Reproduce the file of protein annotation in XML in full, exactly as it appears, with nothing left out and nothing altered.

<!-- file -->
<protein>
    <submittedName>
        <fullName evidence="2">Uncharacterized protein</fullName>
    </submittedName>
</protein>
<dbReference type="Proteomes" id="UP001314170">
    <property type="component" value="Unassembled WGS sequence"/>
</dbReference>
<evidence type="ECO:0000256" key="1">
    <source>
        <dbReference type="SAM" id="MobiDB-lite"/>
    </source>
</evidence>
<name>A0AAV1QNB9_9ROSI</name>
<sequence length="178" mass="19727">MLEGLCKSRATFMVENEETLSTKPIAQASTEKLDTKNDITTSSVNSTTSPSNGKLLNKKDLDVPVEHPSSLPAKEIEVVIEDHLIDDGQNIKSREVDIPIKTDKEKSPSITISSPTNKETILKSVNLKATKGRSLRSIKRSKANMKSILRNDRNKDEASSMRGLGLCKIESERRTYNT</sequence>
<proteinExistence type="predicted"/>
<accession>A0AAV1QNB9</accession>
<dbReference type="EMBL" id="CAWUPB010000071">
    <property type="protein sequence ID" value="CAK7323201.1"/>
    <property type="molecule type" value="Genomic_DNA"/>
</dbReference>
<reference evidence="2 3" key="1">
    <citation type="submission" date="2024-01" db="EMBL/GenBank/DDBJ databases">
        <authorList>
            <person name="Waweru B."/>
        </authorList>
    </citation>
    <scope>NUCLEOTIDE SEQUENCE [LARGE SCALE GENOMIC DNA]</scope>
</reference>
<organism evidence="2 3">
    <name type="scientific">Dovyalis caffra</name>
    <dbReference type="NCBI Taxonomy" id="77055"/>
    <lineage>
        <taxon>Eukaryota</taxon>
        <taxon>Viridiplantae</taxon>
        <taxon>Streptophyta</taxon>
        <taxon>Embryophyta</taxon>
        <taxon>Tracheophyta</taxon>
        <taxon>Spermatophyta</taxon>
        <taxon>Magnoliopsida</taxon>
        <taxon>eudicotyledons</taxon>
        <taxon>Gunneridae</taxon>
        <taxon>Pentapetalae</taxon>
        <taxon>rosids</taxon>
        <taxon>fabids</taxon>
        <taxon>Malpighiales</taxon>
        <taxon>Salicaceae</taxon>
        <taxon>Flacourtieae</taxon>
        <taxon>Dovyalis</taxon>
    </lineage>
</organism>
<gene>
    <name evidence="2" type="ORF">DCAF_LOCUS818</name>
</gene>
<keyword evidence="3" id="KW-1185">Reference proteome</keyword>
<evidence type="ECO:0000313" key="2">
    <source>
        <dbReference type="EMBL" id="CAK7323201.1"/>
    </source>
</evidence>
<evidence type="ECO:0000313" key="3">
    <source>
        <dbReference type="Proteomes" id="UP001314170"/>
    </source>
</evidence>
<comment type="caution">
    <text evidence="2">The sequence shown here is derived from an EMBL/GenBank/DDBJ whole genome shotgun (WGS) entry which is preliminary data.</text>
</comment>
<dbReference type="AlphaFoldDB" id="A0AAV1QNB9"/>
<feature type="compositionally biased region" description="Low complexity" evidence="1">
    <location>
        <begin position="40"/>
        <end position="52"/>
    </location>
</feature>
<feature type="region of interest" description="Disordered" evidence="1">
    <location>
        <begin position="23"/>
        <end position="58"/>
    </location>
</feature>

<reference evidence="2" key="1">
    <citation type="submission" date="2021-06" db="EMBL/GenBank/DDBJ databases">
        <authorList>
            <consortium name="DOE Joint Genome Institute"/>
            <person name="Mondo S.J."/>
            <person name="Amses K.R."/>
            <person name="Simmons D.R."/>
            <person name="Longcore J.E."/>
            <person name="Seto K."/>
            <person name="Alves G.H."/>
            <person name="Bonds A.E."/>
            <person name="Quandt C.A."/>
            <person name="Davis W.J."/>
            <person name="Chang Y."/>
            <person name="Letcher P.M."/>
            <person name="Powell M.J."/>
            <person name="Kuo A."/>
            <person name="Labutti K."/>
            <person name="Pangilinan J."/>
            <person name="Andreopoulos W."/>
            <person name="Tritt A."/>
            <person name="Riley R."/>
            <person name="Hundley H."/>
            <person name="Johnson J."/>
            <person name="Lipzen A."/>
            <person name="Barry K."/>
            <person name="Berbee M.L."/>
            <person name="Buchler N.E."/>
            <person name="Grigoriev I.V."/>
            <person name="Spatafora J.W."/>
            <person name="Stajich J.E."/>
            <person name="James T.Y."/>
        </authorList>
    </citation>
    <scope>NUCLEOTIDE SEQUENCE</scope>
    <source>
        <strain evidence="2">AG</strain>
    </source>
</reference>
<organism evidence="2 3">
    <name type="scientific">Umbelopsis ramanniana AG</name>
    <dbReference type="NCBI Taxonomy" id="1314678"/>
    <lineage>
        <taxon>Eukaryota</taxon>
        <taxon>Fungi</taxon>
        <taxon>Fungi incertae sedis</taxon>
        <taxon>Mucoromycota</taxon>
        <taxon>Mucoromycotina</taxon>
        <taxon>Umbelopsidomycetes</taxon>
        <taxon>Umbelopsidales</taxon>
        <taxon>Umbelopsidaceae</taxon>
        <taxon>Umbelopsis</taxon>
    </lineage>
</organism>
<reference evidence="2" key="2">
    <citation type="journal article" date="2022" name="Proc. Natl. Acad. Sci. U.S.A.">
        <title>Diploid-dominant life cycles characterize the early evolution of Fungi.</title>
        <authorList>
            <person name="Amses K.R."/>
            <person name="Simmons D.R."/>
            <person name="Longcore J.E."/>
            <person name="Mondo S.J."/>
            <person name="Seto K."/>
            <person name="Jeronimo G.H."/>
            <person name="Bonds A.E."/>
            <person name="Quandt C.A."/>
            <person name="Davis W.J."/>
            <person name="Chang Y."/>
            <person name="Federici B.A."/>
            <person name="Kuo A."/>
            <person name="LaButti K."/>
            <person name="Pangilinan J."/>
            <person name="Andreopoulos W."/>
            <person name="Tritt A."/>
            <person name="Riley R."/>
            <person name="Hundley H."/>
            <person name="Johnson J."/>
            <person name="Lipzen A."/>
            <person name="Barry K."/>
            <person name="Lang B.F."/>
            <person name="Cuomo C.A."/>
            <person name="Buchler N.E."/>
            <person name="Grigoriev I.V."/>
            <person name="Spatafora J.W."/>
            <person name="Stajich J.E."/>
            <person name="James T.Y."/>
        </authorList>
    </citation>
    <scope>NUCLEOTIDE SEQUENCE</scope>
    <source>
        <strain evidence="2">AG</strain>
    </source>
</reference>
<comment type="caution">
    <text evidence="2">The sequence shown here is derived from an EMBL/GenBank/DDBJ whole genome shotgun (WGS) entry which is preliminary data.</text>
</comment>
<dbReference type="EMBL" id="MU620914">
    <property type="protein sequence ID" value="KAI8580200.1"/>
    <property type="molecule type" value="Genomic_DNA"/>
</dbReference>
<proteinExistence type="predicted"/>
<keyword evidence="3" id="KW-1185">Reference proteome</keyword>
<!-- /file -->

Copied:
<protein>
    <submittedName>
        <fullName evidence="2">Uncharacterized protein</fullName>
    </submittedName>
</protein>
<dbReference type="Proteomes" id="UP001314170">
    <property type="component" value="Unassembled WGS sequence"/>
</dbReference>
<evidence type="ECO:0000256" key="1">
    <source>
        <dbReference type="SAM" id="MobiDB-lite"/>
    </source>
</evidence>
<name>A0AAV1QNB9_9ROSI</name>
<sequence length="178" mass="19727">MLEGLCKSRATFMVENEETLSTKPIAQASTEKLDTKNDITTSSVNSTTSPSNGKLLNKKDLDVPVEHPSSLPAKEIEVVIEDHLIDDGQNIKSREVDIPIKTDKEKSPSITISSPTNKETILKSVNLKATKGRSLRSIKRSKANMKSILRNDRNKDEASSMRGLGLCKIESERRTYNT</sequence>
<proteinExistence type="predicted"/>
<accession>A0AAV1QNB9</accession>
<dbReference type="EMBL" id="CAWUPB010000071">
    <property type="protein sequence ID" value="CAK7323201.1"/>
    <property type="molecule type" value="Genomic_DNA"/>
</dbReference>
<reference evidence="2 3" key="1">
    <citation type="submission" date="2024-01" db="EMBL/GenBank/DDBJ databases">
        <authorList>
            <person name="Waweru B."/>
        </authorList>
    </citation>
    <scope>NUCLEOTIDE SEQUENCE [LARGE SCALE GENOMIC DNA]</scope>
</reference>
<organism evidence="2 3">
    <name type="scientific">Dovyalis caffra</name>
    <dbReference type="NCBI Taxonomy" id="77055"/>
    <lineage>
        <taxon>Eukaryota</taxon>
        <taxon>Viridiplantae</taxon>
        <taxon>Streptophyta</taxon>
        <taxon>Embryophyta</taxon>
        <taxon>Tracheophyta</taxon>
        <taxon>Spermatophyta</taxon>
        <taxon>Magnoliopsida</taxon>
        <taxon>eudicotyledons</taxon>
        <taxon>Gunneridae</taxon>
        <taxon>Pentapetalae</taxon>
        <taxon>rosids</taxon>
        <taxon>fabids</taxon>
        <taxon>Malpighiales</taxon>
        <taxon>Salicaceae</taxon>
        <taxon>Flacourtieae</taxon>
        <taxon>Dovyalis</taxon>
    </lineage>
</organism>
<gene>
    <name evidence="2" type="ORF">DCAF_LOCUS818</name>
</gene>
<keyword evidence="3" id="KW-1185">Reference proteome</keyword>
<evidence type="ECO:0000313" key="2">
    <source>
        <dbReference type="EMBL" id="CAK7323201.1"/>
    </source>
</evidence>
<evidence type="ECO:0000313" key="3">
    <source>
        <dbReference type="Proteomes" id="UP001314170"/>
    </source>
</evidence>
<comment type="caution">
    <text evidence="2">The sequence shown here is derived from an EMBL/GenBank/DDBJ whole genome shotgun (WGS) entry which is preliminary data.</text>
</comment>
<dbReference type="AlphaFoldDB" id="A0AAV1QNB9"/>
<feature type="compositionally biased region" description="Low complexity" evidence="1">
    <location>
        <begin position="40"/>
        <end position="52"/>
    </location>
</feature>
<feature type="region of interest" description="Disordered" evidence="1">
    <location>
        <begin position="23"/>
        <end position="58"/>
    </location>
</feature>

<reference evidence="2" key="1">
    <citation type="submission" date="2021-06" db="EMBL/GenBank/DDBJ databases">
        <authorList>
            <consortium name="DOE Joint Genome Institute"/>
            <person name="Mondo S.J."/>
            <person name="Amses K.R."/>
            <person name="Simmons D.R."/>
            <person name="Longcore J.E."/>
            <person name="Seto K."/>
            <person name="Alves G.H."/>
            <person name="Bonds A.E."/>
            <person name="Quandt C.A."/>
            <person name="Davis W.J."/>
            <person name="Chang Y."/>
            <person name="Letcher P.M."/>
            <person name="Powell M.J."/>
            <person name="Kuo A."/>
            <person name="Labutti K."/>
            <person name="Pangilinan J."/>
            <person name="Andreopoulos W."/>
            <person name="Tritt A."/>
            <person name="Riley R."/>
            <person name="Hundley H."/>
            <person name="Johnson J."/>
            <person name="Lipzen A."/>
            <person name="Barry K."/>
            <person name="Berbee M.L."/>
            <person name="Buchler N.E."/>
            <person name="Grigoriev I.V."/>
            <person name="Spatafora J.W."/>
            <person name="Stajich J.E."/>
            <person name="James T.Y."/>
        </authorList>
    </citation>
    <scope>NUCLEOTIDE SEQUENCE</scope>
    <source>
        <strain evidence="2">AG</strain>
    </source>
</reference>
<organism evidence="2 3">
    <name type="scientific">Umbelopsis ramanniana AG</name>
    <dbReference type="NCBI Taxonomy" id="1314678"/>
    <lineage>
        <taxon>Eukaryota</taxon>
        <taxon>Fungi</taxon>
        <taxon>Fungi incertae sedis</taxon>
        <taxon>Mucoromycota</taxon>
        <taxon>Mucoromycotina</taxon>
        <taxon>Umbelopsidomycetes</taxon>
        <taxon>Umbelopsidales</taxon>
        <taxon>Umbelopsidaceae</taxon>
        <taxon>Umbelopsis</taxon>
    </lineage>
</organism>
<reference evidence="2" key="2">
    <citation type="journal article" date="2022" name="Proc. Natl. Acad. Sci. U.S.A.">
        <title>Diploid-dominant life cycles characterize the early evolution of Fungi.</title>
        <authorList>
            <person name="Amses K.R."/>
            <person name="Simmons D.R."/>
            <person name="Longcore J.E."/>
            <person name="Mondo S.J."/>
            <person name="Seto K."/>
            <person name="Jeronimo G.H."/>
            <person name="Bonds A.E."/>
            <person name="Quandt C.A."/>
            <person name="Davis W.J."/>
            <person name="Chang Y."/>
            <person name="Federici B.A."/>
            <person name="Kuo A."/>
            <person name="LaButti K."/>
            <person name="Pangilinan J."/>
            <person name="Andreopoulos W."/>
            <person name="Tritt A."/>
            <person name="Riley R."/>
            <person name="Hundley H."/>
            <person name="Johnson J."/>
            <person name="Lipzen A."/>
            <person name="Barry K."/>
            <person name="Lang B.F."/>
            <person name="Cuomo C.A."/>
            <person name="Buchler N.E."/>
            <person name="Grigoriev I.V."/>
            <person name="Spatafora J.W."/>
            <person name="Stajich J.E."/>
            <person name="James T.Y."/>
        </authorList>
    </citation>
    <scope>NUCLEOTIDE SEQUENCE</scope>
    <source>
        <strain evidence="2">AG</strain>
    </source>
</reference>
<comment type="caution">
    <text evidence="2">The sequence shown here is derived from an EMBL/GenBank/DDBJ whole genome shotgun (WGS) entry which is preliminary data.</text>
</comment>
<dbReference type="EMBL" id="MU620914">
    <property type="protein sequence ID" value="KAI8580200.1"/>
    <property type="molecule type" value="Genomic_DNA"/>
</dbReference>
<proteinExistence type="predicted"/>
<keyword evidence="3" id="KW-1185">Reference proteome</keyword>